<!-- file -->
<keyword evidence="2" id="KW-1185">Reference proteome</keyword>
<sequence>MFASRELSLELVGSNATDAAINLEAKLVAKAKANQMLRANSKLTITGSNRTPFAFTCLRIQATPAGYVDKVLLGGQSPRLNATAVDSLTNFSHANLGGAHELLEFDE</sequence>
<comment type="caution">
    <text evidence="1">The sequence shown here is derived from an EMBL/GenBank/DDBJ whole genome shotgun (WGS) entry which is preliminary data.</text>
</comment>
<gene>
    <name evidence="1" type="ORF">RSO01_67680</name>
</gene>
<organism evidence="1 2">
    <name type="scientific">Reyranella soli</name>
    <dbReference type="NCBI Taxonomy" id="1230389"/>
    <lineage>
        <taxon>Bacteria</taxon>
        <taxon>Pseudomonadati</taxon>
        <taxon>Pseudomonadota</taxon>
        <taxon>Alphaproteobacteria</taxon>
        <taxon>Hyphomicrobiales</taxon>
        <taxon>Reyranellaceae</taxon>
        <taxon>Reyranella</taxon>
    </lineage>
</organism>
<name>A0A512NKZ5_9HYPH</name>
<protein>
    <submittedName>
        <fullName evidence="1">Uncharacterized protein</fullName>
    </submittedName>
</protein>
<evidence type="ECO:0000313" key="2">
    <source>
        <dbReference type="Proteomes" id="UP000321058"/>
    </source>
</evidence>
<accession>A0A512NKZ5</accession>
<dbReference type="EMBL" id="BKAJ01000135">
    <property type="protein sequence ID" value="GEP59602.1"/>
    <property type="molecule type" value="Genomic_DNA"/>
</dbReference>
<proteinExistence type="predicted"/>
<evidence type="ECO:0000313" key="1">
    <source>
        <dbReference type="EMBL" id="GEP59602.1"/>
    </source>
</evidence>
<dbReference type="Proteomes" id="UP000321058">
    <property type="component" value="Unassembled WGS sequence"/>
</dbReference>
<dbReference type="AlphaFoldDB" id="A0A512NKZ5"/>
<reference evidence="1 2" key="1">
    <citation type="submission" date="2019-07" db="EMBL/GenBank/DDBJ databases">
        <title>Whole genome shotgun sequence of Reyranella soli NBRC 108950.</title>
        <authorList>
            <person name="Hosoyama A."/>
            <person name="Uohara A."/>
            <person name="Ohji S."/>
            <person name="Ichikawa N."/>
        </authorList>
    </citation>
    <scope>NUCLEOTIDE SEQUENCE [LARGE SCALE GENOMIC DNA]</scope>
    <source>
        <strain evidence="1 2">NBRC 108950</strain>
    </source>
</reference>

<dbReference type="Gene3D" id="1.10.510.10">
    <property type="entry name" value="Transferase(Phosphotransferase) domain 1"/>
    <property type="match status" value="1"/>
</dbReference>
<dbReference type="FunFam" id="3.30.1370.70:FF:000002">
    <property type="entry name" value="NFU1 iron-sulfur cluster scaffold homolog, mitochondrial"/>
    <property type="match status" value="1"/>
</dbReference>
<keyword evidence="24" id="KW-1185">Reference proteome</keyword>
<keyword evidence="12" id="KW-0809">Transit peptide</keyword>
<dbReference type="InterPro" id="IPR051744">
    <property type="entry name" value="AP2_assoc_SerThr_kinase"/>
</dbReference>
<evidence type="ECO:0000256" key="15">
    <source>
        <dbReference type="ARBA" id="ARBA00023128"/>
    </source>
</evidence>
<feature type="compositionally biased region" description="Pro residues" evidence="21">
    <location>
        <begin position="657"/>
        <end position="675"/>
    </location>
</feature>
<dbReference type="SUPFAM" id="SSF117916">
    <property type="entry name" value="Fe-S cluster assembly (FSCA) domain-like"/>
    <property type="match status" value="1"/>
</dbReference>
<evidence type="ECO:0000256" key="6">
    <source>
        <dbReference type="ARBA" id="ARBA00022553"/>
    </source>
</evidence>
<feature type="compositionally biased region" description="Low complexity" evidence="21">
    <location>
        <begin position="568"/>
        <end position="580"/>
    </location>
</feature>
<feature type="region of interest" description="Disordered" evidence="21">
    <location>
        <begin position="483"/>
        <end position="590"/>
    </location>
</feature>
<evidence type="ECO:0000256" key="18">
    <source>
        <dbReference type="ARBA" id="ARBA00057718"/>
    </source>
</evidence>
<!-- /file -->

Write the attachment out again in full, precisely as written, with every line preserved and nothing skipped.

<keyword evidence="2" id="KW-1185">Reference proteome</keyword>
<sequence>MFASRELSLELVGSNATDAAINLEAKLVAKAKANQMLRANSKLTITGSNRTPFAFTCLRIQATPAGYVDKVLLGGQSPRLNATAVDSLTNFSHANLGGAHELLEFDE</sequence>
<comment type="caution">
    <text evidence="1">The sequence shown here is derived from an EMBL/GenBank/DDBJ whole genome shotgun (WGS) entry which is preliminary data.</text>
</comment>
<gene>
    <name evidence="1" type="ORF">RSO01_67680</name>
</gene>
<organism evidence="1 2">
    <name type="scientific">Reyranella soli</name>
    <dbReference type="NCBI Taxonomy" id="1230389"/>
    <lineage>
        <taxon>Bacteria</taxon>
        <taxon>Pseudomonadati</taxon>
        <taxon>Pseudomonadota</taxon>
        <taxon>Alphaproteobacteria</taxon>
        <taxon>Hyphomicrobiales</taxon>
        <taxon>Reyranellaceae</taxon>
        <taxon>Reyranella</taxon>
    </lineage>
</organism>
<name>A0A512NKZ5_9HYPH</name>
<protein>
    <submittedName>
        <fullName evidence="1">Uncharacterized protein</fullName>
    </submittedName>
</protein>
<evidence type="ECO:0000313" key="2">
    <source>
        <dbReference type="Proteomes" id="UP000321058"/>
    </source>
</evidence>
<accession>A0A512NKZ5</accession>
<dbReference type="EMBL" id="BKAJ01000135">
    <property type="protein sequence ID" value="GEP59602.1"/>
    <property type="molecule type" value="Genomic_DNA"/>
</dbReference>
<proteinExistence type="predicted"/>
<evidence type="ECO:0000313" key="1">
    <source>
        <dbReference type="EMBL" id="GEP59602.1"/>
    </source>
</evidence>
<dbReference type="Proteomes" id="UP000321058">
    <property type="component" value="Unassembled WGS sequence"/>
</dbReference>
<dbReference type="AlphaFoldDB" id="A0A512NKZ5"/>
<reference evidence="1 2" key="1">
    <citation type="submission" date="2019-07" db="EMBL/GenBank/DDBJ databases">
        <title>Whole genome shotgun sequence of Reyranella soli NBRC 108950.</title>
        <authorList>
            <person name="Hosoyama A."/>
            <person name="Uohara A."/>
            <person name="Ohji S."/>
            <person name="Ichikawa N."/>
        </authorList>
    </citation>
    <scope>NUCLEOTIDE SEQUENCE [LARGE SCALE GENOMIC DNA]</scope>
    <source>
        <strain evidence="1 2">NBRC 108950</strain>
    </source>
</reference>

<dbReference type="Gene3D" id="1.10.510.10">
    <property type="entry name" value="Transferase(Phosphotransferase) domain 1"/>
    <property type="match status" value="1"/>
</dbReference>
<dbReference type="FunFam" id="3.30.1370.70:FF:000002">
    <property type="entry name" value="NFU1 iron-sulfur cluster scaffold homolog, mitochondrial"/>
    <property type="match status" value="1"/>
</dbReference>
<keyword evidence="24" id="KW-1185">Reference proteome</keyword>
<keyword evidence="12" id="KW-0809">Transit peptide</keyword>
<dbReference type="InterPro" id="IPR051744">
    <property type="entry name" value="AP2_assoc_SerThr_kinase"/>
</dbReference>
<evidence type="ECO:0000256" key="15">
    <source>
        <dbReference type="ARBA" id="ARBA00023128"/>
    </source>
</evidence>
<feature type="compositionally biased region" description="Pro residues" evidence="21">
    <location>
        <begin position="657"/>
        <end position="675"/>
    </location>
</feature>
<dbReference type="SUPFAM" id="SSF117916">
    <property type="entry name" value="Fe-S cluster assembly (FSCA) domain-like"/>
    <property type="match status" value="1"/>
</dbReference>
<evidence type="ECO:0000256" key="6">
    <source>
        <dbReference type="ARBA" id="ARBA00022553"/>
    </source>
</evidence>
<feature type="compositionally biased region" description="Low complexity" evidence="21">
    <location>
        <begin position="568"/>
        <end position="580"/>
    </location>
</feature>
<feature type="region of interest" description="Disordered" evidence="21">
    <location>
        <begin position="483"/>
        <end position="590"/>
    </location>
</feature>
<evidence type="ECO:0000256" key="18">
    <source>
        <dbReference type="ARBA" id="ARBA00057718"/>
    </source>
</evidence>